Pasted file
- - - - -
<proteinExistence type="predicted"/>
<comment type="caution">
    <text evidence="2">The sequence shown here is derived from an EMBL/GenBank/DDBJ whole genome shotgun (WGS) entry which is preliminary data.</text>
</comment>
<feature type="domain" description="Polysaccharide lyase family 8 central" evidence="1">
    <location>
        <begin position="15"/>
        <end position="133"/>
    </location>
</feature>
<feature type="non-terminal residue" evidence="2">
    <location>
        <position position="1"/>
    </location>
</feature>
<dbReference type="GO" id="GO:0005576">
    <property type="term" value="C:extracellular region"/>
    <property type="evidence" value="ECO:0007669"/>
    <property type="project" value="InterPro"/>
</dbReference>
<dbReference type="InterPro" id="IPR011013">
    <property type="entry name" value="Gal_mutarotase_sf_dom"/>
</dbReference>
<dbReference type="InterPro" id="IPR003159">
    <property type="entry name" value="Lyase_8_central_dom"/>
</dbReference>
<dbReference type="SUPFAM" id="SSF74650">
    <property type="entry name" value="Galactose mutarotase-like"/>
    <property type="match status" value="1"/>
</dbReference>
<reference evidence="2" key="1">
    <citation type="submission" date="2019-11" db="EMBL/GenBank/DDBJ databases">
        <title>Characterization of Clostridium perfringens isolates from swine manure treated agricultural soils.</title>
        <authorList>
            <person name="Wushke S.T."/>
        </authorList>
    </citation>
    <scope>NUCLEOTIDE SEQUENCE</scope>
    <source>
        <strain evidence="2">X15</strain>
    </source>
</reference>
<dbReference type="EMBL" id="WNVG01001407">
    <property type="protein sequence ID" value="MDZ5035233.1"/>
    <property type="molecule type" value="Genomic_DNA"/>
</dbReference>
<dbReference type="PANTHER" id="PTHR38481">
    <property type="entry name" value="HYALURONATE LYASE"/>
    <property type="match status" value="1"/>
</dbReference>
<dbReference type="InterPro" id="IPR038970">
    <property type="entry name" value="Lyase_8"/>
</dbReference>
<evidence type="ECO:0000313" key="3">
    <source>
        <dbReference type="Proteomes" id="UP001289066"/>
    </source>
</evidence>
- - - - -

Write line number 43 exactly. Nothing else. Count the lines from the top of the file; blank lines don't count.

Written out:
<dbReference type="EMBL" id="WNVG01001407">